10 books like The Nightingale to read next
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The Nightingale by Kristin Hannah was on my TBR the longest. Spurred on by the news of the book being made into a movie, I finally took the time to read it. I tore the book up, although I found the language a bit repetitive and the narrative lacking in emotional depth. I was invested in the stories of the two protagonists, Vianne and her sister Isabelle, as they struggled to survive in occupied France. For I, like many other readers, am a fan of stories of women’s courage and resilience during war – stories that are largely ignored by mainstream history. It made me think of other books like The Nightingalewith the same themes and styles, which offer a more nuanced view of the war.
Here I have collected a list of some of these books like The Nightingaleincluding non-fiction books about the lives of unlikely WWII heroines – resistance fighters and spies that contrast with The Nightingale obsession with the blonde beauty of its protagonist Isabelle. I’ve also included other compelling historical fiction that offers unique insights into devastating military and political conflicts.
The Light of Days: The Untold Story of Women Resistance Fighters in Hitler’s Ghettos by Judy Batalion
It is a chronicle of the extraordinary courage of Jewish resistance fighters hitherto absent from historical accounts despite the proliferation of writings on the Holocaust and the Second World War. These young women transported supplies, pamphlets, and weapons to ghettos, sparking and sustaining Jewish resistance, despite the great danger it posed to their own lives.
Spy Princess: The Life of Noor Inayat Khan by Shrabani Basu
Noor Inayat Khan was from an Indian royal family and grew up in England and France. Although she was raised in the non-violent Sufi tradition, she joined the Special Operations Executive during World War II. She was sent to occupied France as a wireless operator to aid the French Resistance. This is a biography of this unlikely and unsung heroine of World War II.
Codenamed Verity by Elizabeth Wein
This book tells the story of two young women, a pilot and a spy, who meet and become friends during the First World War. It’s a story of friendship amidst horrific adversity, and it doesn’t shy away from the grit and grime of war – or the immensity of the sacrifices it demands. This popular YA novel is nuanced and heartbreaking, and just as unmistakable as The Nightingale.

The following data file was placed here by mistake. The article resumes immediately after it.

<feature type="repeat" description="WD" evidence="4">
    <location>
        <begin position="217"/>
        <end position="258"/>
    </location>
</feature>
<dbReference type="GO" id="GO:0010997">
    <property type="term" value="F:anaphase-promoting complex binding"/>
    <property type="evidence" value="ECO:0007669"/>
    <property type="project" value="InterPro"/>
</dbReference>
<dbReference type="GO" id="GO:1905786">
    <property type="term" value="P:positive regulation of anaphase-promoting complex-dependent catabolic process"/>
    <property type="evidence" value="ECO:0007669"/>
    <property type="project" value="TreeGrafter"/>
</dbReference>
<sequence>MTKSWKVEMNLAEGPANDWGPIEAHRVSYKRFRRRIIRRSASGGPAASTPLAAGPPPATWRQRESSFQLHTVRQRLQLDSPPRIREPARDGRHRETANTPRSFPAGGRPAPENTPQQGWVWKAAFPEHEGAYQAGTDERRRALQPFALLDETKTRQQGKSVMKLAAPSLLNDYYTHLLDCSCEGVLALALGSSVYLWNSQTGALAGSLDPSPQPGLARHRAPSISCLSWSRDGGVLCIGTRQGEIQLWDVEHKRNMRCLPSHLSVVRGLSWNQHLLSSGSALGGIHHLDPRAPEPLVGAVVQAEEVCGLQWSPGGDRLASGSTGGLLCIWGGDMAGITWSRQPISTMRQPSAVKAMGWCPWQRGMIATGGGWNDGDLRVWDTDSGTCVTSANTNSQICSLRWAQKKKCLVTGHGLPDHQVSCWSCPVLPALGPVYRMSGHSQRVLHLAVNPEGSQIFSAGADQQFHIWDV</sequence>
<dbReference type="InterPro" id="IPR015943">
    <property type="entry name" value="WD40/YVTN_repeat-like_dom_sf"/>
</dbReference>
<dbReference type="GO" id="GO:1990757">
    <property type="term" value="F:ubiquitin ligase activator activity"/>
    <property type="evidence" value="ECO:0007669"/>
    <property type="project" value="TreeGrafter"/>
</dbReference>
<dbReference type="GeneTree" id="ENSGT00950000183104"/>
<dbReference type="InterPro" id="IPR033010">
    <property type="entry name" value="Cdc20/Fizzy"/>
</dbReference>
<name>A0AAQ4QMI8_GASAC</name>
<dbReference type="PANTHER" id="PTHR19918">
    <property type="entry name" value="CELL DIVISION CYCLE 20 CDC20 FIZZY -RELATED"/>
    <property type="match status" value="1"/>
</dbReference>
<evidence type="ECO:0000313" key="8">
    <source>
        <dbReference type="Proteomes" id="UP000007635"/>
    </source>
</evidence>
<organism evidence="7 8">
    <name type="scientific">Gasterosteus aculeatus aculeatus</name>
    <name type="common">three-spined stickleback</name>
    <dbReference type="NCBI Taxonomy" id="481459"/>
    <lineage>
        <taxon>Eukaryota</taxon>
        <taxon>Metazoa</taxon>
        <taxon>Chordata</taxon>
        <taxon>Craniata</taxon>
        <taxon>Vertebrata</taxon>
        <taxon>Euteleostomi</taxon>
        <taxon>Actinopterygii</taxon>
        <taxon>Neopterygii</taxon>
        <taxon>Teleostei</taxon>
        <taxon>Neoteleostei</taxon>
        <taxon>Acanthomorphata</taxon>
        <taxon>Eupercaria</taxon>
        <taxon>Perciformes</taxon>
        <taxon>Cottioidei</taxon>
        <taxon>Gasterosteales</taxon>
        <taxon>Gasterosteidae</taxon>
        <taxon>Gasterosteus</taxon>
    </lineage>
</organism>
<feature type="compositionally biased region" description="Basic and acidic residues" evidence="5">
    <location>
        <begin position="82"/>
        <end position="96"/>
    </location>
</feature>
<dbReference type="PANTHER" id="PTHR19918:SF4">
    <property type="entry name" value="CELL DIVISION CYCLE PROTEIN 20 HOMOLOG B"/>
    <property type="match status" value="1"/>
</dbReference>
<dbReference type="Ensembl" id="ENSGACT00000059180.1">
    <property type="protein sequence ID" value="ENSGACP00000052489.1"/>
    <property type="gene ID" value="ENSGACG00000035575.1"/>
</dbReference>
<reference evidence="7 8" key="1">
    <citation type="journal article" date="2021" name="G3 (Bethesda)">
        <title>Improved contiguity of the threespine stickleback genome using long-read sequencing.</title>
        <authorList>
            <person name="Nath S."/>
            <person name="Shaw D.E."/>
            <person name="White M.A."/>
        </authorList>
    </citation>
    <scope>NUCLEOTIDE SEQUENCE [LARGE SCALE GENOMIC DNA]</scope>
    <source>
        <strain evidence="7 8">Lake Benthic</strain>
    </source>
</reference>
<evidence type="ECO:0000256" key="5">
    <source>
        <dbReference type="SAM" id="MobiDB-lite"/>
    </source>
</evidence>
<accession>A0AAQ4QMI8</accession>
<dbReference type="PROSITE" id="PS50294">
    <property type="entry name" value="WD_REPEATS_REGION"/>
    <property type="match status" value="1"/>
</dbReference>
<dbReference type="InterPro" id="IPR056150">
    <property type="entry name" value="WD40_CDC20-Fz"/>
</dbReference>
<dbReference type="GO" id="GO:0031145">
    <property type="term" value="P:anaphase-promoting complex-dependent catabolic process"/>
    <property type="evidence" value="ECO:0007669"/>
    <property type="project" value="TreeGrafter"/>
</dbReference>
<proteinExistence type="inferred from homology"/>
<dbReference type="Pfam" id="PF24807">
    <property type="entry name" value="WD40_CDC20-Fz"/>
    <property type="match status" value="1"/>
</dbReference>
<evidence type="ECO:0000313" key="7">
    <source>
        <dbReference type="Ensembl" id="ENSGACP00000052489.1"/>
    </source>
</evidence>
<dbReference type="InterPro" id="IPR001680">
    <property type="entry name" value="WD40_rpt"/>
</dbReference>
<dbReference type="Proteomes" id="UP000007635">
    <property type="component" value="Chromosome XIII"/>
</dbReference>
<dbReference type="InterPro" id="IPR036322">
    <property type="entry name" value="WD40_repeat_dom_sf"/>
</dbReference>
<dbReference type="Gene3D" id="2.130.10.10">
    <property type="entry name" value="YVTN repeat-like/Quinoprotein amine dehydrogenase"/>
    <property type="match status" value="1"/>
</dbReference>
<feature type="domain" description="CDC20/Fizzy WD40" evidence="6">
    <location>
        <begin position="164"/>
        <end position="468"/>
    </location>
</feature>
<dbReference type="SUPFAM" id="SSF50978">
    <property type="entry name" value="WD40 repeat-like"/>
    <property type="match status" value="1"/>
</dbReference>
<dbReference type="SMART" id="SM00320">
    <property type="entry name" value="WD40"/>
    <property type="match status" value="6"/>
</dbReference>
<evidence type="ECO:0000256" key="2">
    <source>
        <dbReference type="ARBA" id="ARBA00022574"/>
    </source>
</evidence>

All the Light We Cannot See by Anthony Doerr
This Pulitzer Prize-winning novel, like The Nightingale, takes place in France during the German occupation. It follows a blind Parisian girl and a German boy who is recruited by the Nazis. Come to this book for its gripping setting and compelling plot, but stay for the beautiful prose in short chapters that unfold through different time periods and different viewpoints.
Half Blood Blues by Esi Edugyan
This book, as The Nightingale, takes place during World War II in Europe. The perspective it offers is new – that of the members of a jazz band. Musician Hieronymus Falk, a black German citizen, disappears after being arrested in a cafe. Fifty years later, his former bandmate, Sid, gets his hands on a mysterious letter that reveals long-buried secrets about his disappearance.
A Woman of No Importance: The Untold Story of Virginia Hall, World War II’s Most Dangerous Spy by Sonia Purnell
After Virginia Hall was rejected for the US Foreign Service because of her gender and her prosthetic leg, she became an Allied spy in occupied France. Her audacity and skill soon led the Gestapo to call her “the most dangerous of Allied spies”. Sonia Purnell Biography is a well-researched and well-written account of the life of this extraordinary woman.
The Underground Railroad by Colson Whitehead
Isabelle’s perilous journeys through the Pyrenees are an integral part of The Nightingale. Colson Whitehead’s novel, set in pre-war America, is about an enslaved person, Cora, who escapes using the Underground Railroad, reimagined as an actual railroad in the novel , and it offers a similar celebration of hope and resilience. Only, because of her race, Cora’s ordeal doesn’t end with a successful escape to Southern California. She is hunted by a ruthless slave hunter and must embark on a dangerous journey through different states in the relentless pursuit of freedom.
The Time in Between by María Dueñas, translated by Daniel Hahn
This book, originally written in Spanish, is about a talented Spanish seamstress named Sira, who is recruited by the British to spy on them during World War II. The narrative is incredibly detailed, yet engaging, and the backdrop of WWII Morocco and Spain comes to life within the pages of the book.
Code Talker: A Novel About World War II Navajo Marines by Joseph Bruchac
Navajo code speakers were recruited during World War II to aid the American war effort by transmitting messages in an unbreakable code in their language. This book follows a 16-year-old Navajo boy who becomes a code talker and sheds light on an important, but little known, part of WWII history.
Rilla of Ingleside by LM Montgomery
The Nightingale also speaks of the women who were left to care for their families amid the uncertainties of war. The final book in the Anne of Green Gables series, and one of my favorite books of all time, is a beautiful depiction of domestic life during the war. Set in Canada during World War I, it follows Anne’s youngest daughter, Rilla. As her siblings leave home to join the war effort as soldiers and nurses, Rilla must grow up overnight, facing constant anxiety and new responsibilities.
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